If there is no way around print outs, there are plenty ways to use recycled paper, energy-efficient printers and sustainable inks.

  1. Reduce energy consumption of IT-hardware and kitchen appliances

Modern appliances usually save time and energy. This applies to kitchen appliances such as refrigerators or coffee machines, but also to servers and end devices such as computers or smartphones. When selecting equipment, companies can always look for high energy-saving classes.

If equipment needs to be replaced due to compliance or when the product gguarantee has run out, it can be reused by selling it for a small fee to employees or donate it. These measures also promote environmental awareness among employees.

In addition, employees can put their appliances into energy-saving mode during their lunch break, for example, and turn them off overnight (which, of course, does not apply to the refrigerator). When doing so, they must make sure to disconnect the devices completely from the mains, as they can consume electricity even when switched off. A power strip with an on/off switch can help with this.

  1. Design sustainable offices

The offices themselves can also be designed sustainably. For example, water dispensers can be used to reduce the number of plastic bottles ordered. It also makes sense to have a waste separation system to dispose of waste properly.

In addition, the premises can be transformed into "green offices" by adding plants, for example. Plants are not only an aesthetic accessory, but also improve the indoor climate and the well-being of employees.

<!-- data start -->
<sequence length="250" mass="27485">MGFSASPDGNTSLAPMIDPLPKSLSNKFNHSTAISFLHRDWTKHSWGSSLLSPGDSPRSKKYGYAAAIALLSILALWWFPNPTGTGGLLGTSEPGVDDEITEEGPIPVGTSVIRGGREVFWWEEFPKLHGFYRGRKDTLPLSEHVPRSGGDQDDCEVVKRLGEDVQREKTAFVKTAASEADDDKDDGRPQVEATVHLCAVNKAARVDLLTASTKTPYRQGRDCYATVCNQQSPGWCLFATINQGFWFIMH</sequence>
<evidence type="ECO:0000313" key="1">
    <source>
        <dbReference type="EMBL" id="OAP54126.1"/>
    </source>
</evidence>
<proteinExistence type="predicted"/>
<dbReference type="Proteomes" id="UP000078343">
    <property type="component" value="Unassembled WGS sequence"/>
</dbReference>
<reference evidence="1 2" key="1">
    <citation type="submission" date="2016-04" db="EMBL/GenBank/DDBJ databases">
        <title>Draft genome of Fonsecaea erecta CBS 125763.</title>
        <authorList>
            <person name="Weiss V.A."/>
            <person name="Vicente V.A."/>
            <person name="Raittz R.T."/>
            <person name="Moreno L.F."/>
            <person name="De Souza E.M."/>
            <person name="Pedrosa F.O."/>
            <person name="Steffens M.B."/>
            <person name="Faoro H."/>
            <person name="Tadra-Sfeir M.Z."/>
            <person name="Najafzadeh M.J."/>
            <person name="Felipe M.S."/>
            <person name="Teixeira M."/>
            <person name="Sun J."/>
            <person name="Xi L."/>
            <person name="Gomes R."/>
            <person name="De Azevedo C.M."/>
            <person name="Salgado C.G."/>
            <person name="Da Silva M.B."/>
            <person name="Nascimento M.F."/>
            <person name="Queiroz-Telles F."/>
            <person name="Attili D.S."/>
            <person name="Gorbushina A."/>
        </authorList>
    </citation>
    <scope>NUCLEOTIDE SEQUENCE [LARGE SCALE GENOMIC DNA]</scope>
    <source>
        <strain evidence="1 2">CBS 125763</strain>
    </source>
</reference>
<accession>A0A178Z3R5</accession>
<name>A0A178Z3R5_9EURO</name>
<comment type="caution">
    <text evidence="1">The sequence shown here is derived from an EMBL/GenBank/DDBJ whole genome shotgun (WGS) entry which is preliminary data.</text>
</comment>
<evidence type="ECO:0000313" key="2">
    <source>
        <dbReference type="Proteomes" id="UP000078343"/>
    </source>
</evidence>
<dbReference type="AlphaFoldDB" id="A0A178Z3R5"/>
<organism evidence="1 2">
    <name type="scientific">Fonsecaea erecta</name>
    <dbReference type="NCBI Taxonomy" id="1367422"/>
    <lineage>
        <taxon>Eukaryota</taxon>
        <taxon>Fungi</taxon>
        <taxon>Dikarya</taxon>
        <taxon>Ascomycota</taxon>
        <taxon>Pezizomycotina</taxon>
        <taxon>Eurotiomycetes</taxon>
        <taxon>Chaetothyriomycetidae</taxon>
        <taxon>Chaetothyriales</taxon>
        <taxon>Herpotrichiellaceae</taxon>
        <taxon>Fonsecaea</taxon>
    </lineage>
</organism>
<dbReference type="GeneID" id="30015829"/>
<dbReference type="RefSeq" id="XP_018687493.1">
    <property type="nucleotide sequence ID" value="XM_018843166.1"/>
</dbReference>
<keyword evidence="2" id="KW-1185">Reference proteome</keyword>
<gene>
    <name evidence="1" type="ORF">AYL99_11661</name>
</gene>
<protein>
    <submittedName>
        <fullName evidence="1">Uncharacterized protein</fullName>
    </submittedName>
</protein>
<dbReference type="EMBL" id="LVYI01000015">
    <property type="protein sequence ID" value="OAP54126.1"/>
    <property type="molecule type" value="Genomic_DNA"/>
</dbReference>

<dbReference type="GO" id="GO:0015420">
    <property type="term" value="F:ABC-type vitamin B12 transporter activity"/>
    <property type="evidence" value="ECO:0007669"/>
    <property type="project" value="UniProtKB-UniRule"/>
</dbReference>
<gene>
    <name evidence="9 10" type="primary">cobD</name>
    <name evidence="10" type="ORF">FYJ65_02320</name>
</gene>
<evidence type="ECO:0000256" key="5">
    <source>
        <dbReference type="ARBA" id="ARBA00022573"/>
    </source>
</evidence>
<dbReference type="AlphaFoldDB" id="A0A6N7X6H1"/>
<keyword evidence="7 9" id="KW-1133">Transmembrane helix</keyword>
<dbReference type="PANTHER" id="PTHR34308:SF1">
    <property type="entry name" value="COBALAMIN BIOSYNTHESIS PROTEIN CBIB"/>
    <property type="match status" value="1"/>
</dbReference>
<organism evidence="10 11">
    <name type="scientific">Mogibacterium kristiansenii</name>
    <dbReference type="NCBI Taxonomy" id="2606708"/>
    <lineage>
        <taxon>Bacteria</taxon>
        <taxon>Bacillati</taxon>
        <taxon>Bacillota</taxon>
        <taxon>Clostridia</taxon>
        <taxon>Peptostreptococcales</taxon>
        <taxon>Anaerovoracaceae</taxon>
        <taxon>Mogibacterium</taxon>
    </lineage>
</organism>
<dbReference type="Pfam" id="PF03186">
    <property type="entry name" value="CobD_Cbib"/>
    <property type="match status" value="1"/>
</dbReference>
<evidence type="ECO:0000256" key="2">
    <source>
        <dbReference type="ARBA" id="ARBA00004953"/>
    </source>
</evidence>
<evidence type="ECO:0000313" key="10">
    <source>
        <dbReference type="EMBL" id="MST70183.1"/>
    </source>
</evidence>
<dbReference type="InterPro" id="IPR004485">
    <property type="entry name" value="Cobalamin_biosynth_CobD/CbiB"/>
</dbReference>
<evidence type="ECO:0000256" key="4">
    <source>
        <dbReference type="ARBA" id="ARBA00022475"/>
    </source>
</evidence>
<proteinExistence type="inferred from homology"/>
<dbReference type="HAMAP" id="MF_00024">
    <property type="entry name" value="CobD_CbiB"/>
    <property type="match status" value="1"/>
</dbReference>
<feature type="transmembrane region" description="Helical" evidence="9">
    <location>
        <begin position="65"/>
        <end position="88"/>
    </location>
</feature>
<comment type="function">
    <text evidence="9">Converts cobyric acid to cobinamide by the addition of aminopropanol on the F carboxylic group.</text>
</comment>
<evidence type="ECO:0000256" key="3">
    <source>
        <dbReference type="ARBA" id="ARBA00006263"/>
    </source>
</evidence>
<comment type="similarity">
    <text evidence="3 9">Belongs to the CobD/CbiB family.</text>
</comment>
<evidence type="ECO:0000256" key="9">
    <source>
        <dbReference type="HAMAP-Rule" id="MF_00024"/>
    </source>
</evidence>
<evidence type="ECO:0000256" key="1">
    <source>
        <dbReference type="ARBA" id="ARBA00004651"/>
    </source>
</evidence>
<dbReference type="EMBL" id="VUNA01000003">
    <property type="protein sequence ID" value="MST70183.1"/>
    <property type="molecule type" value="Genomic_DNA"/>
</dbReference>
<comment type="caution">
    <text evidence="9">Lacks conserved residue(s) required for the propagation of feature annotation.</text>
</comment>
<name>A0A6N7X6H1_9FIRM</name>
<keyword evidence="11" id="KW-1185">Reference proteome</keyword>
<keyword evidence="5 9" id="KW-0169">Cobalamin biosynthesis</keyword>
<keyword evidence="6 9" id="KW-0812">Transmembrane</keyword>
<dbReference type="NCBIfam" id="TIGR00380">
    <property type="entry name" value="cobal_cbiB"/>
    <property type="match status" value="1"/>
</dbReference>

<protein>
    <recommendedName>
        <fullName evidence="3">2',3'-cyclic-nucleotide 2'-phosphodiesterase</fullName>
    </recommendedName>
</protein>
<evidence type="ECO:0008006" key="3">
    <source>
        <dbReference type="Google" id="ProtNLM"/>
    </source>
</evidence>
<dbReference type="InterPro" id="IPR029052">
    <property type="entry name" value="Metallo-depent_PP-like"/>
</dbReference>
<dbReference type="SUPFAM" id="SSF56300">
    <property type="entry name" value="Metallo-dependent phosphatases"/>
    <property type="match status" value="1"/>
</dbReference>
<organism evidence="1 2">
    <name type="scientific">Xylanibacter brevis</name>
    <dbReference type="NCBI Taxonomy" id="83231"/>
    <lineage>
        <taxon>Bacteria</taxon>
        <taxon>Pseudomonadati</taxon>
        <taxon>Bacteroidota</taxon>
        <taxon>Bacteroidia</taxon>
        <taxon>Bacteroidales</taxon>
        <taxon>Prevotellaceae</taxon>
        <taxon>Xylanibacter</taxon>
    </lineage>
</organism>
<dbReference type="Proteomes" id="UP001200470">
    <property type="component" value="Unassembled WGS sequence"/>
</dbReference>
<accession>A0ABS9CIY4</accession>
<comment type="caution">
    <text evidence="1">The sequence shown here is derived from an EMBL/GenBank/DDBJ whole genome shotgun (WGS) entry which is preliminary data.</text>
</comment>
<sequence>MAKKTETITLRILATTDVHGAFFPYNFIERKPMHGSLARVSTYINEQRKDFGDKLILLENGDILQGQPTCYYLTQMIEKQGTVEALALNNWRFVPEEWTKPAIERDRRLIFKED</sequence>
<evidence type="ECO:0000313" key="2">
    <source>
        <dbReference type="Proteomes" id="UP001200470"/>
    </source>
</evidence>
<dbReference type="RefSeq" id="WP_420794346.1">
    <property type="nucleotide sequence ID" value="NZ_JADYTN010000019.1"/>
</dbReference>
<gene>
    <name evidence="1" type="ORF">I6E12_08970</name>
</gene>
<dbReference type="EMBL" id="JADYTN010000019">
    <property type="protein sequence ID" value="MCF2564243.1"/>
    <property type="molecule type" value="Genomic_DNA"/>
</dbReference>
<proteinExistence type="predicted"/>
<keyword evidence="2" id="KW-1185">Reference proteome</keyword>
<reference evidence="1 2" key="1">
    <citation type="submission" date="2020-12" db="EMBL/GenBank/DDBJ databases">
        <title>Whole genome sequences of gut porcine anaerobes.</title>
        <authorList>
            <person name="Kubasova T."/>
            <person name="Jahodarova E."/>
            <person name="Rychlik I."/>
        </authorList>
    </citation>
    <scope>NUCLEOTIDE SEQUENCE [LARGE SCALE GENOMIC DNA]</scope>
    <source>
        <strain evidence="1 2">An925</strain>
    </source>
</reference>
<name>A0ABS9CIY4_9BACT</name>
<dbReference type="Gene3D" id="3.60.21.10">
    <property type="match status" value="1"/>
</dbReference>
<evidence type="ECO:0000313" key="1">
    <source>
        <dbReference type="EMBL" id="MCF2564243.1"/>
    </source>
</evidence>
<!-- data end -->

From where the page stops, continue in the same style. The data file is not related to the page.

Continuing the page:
1. Check business partners for sustainability

Business relationships are an integral part of the general social and environmental footprint of a company. Even companies that don't produce can make a change when it comes to working with service providers (caterers, merch shops), landlords or suppliers.

It makes sense to consider ethical (corruption and integrity), social (working conditions) and ecological (emissions and resource consumption) criteria. This can ensure that third-party companies also pay attention to their own ecological footprint.

DIGITALL takes its social responsibility seriously which is why we take many different measures to ensure that our employees, customers, partners and other stakeholders are cared for. Additionally, we continuously work on more sustainable options and processes to better our ecological footprint because CSR is part of our culture. 

Our DIGITALL culture

by Milos Kuhn

Milos Kuhn was a working student in the DIGITALL marketing team. He studied for a master's degree in media management at Stuttgart Media University.